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Format:
Online
Author:
Roush, Megan
Dept./Program:
Community Development and Applied Economics
Year:
2023
Degree:
M.S.
Abstract:
Green spaces are well-known for positively affecting mental health, particularly during stressful periods like the COVID-19 Pandemic. This global Pandemic significantly changed people's daily lives and social interactions, impacting their mental and physical well-being. This study explores how people's connection with green spaces changed during the height of the Pandemic and whether this connection positively or negatively affected their mental health and social exposure. To accomplish this, a survey was conducted between October 21, 2020, and November 8, 2020, involving 629 participants. This thesis investigates several aspects, including whether proximity to green spaces is linked to better self-reported mental health during the Pandemic, whether individuals who utilized green spaces experienced better mental health compared to those who did not, if access to green spaces became more crucial for well-being during the Pandemic, whether proximity or access to green spaces led to reduced voluntary social exposure, and if individuals with backyards, porches, patios, or balconies had lower social exposure. The results indicate that individuals who live closer to green spaces tend to have higher levels of self-reported mental health. Results also supported the hypothesis that closer proximity to green spaces correlated significantly with lower levels of voluntary social exposure but no correlation with individuals with backyards, porches, patios, or balconies. The data showed a median decrease in the use of green spaces during the Pandemic, with an average of 11% of people increasing their use and 22% decreasing their use of green spaces relative to the time before the Pandemic. The results revealed no correlation between actual visits to green spaces during the last thirty days and mental health, but individuals who accessed green spaces during the last month did correlate significantly with higher levels of voluntary social exposure. Participants stated how important green spaces were to mental health and wellness during the Pandemic. We found that individuals found green spaces significantly less important for all categories (e.g., physical exercise, social interaction, recreation, relaxation, stress or anxiety relief, management of depression, management of anxiety disorder, spiritual practice, feeling connected with nature, happiness, educational purposes, and children's playtime) than before the Pandemic. Overall, the individuals who found green spaces more important to them during the Pandemic reported significantly worse self-reported mental health. The findings provide further evidence of mental health benefits associated with green space exposure during the COVID-19 Pandemic, even after adjustment for sociodemographic and pandemic-related variables. While using green spaces might lead to more social interactions during the Pandemic and higher voluntary social exposure, our results show that they could still serve as a mental health resource, especially for those experiencing distress. More research should be completed on risk management behavior, mental health, and accessing green spaces. Extending this type of research could prove invaluable in planning for infectious disease outbreaks.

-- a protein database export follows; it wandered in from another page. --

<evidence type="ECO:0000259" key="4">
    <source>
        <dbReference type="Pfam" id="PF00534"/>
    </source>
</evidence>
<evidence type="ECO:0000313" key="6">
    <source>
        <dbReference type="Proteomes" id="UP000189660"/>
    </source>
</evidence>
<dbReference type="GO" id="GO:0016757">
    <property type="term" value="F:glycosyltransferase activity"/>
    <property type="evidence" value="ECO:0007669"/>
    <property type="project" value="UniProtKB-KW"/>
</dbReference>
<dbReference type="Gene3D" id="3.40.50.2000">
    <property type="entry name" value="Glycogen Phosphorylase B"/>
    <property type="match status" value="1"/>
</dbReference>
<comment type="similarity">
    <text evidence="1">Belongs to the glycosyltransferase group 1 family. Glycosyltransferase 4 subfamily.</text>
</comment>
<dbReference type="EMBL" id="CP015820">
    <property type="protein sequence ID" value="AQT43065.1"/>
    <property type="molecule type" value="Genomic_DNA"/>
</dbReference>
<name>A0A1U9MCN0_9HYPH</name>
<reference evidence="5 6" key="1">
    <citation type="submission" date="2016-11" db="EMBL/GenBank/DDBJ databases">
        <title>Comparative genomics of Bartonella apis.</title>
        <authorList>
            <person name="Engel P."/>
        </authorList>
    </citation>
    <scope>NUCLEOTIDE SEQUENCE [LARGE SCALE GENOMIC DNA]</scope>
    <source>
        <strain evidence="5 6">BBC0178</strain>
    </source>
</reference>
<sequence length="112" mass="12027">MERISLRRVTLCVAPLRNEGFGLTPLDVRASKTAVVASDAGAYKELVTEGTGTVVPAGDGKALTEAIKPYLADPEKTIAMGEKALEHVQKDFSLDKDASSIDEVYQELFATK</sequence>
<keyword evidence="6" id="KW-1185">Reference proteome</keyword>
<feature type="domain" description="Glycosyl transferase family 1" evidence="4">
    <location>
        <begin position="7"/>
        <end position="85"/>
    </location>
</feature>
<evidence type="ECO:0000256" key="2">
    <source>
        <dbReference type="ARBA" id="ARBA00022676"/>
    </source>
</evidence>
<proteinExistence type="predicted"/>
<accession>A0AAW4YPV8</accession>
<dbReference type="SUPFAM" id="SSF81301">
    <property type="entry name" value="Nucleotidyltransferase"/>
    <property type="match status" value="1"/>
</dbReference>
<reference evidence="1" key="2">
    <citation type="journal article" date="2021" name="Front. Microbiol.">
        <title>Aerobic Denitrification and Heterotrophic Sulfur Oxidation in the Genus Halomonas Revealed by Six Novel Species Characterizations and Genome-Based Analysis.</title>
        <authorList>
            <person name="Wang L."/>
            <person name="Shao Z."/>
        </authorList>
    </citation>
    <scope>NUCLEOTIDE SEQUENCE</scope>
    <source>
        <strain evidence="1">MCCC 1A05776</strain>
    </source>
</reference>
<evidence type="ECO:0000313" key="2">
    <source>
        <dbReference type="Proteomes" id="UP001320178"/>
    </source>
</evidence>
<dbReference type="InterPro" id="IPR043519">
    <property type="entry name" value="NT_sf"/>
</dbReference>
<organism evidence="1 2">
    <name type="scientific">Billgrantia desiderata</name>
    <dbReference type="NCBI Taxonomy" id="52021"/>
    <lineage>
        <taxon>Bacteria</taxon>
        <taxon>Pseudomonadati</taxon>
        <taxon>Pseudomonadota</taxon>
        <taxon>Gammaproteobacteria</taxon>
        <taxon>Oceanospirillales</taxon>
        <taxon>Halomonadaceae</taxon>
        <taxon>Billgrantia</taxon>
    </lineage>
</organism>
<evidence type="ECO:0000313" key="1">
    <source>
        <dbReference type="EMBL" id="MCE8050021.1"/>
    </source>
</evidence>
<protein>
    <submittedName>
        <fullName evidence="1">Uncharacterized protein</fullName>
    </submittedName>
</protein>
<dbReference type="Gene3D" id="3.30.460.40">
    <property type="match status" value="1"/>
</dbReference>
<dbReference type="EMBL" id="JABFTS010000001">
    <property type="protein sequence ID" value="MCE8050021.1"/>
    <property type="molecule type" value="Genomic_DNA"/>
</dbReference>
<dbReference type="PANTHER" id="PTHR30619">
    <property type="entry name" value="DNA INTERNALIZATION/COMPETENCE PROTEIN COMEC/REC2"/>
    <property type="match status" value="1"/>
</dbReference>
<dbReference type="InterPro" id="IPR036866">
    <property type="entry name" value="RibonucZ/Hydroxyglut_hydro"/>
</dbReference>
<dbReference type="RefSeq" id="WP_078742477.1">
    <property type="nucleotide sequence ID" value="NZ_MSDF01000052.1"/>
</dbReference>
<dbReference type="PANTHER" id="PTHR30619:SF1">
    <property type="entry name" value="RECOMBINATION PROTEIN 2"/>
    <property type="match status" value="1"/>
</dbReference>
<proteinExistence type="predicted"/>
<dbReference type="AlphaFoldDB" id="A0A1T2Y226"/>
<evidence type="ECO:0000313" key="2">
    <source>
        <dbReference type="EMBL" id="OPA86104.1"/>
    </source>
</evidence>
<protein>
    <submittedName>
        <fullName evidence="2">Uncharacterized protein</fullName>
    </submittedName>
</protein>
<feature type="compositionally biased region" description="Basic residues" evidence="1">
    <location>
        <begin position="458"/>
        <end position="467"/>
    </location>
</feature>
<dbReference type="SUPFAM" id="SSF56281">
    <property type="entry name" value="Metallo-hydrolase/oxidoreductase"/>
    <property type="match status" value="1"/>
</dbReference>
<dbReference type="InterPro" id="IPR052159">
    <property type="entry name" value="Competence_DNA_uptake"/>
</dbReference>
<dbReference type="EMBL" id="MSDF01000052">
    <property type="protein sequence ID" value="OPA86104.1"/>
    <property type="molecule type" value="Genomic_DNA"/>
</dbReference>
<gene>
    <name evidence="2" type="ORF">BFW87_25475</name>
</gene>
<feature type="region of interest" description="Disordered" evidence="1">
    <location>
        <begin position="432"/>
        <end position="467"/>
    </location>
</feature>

Note:
Access to this item embargoed until 10/23/2024.